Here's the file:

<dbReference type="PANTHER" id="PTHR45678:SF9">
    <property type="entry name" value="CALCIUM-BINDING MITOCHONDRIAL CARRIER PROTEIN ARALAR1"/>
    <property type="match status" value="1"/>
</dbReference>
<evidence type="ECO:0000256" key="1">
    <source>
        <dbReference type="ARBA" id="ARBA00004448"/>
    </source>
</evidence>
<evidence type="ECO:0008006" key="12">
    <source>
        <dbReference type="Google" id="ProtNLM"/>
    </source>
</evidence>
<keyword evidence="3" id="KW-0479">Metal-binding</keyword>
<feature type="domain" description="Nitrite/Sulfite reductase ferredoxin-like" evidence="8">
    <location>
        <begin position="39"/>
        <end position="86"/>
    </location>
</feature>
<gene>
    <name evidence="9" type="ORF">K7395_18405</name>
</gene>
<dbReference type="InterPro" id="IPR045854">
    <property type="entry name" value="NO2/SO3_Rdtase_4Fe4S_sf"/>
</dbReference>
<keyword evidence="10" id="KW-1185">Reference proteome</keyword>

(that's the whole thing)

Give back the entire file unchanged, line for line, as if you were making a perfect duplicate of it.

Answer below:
<dbReference type="PANTHER" id="PTHR45678:SF9">
    <property type="entry name" value="CALCIUM-BINDING MITOCHONDRIAL CARRIER PROTEIN ARALAR1"/>
    <property type="match status" value="1"/>
</dbReference>
<evidence type="ECO:0000256" key="1">
    <source>
        <dbReference type="ARBA" id="ARBA00004448"/>
    </source>
</evidence>
<evidence type="ECO:0008006" key="12">
    <source>
        <dbReference type="Google" id="ProtNLM"/>
    </source>
</evidence>
<keyword evidence="3" id="KW-0479">Metal-binding</keyword>
<feature type="domain" description="Nitrite/Sulfite reductase ferredoxin-like" evidence="8">
    <location>
        <begin position="39"/>
        <end position="86"/>
    </location>
</feature>
<gene>
    <name evidence="9" type="ORF">K7395_18405</name>
</gene>
<dbReference type="InterPro" id="IPR045854">
    <property type="entry name" value="NO2/SO3_Rdtase_4Fe4S_sf"/>
</dbReference>
<keyword evidence="10" id="KW-1185">Reference proteome</keyword>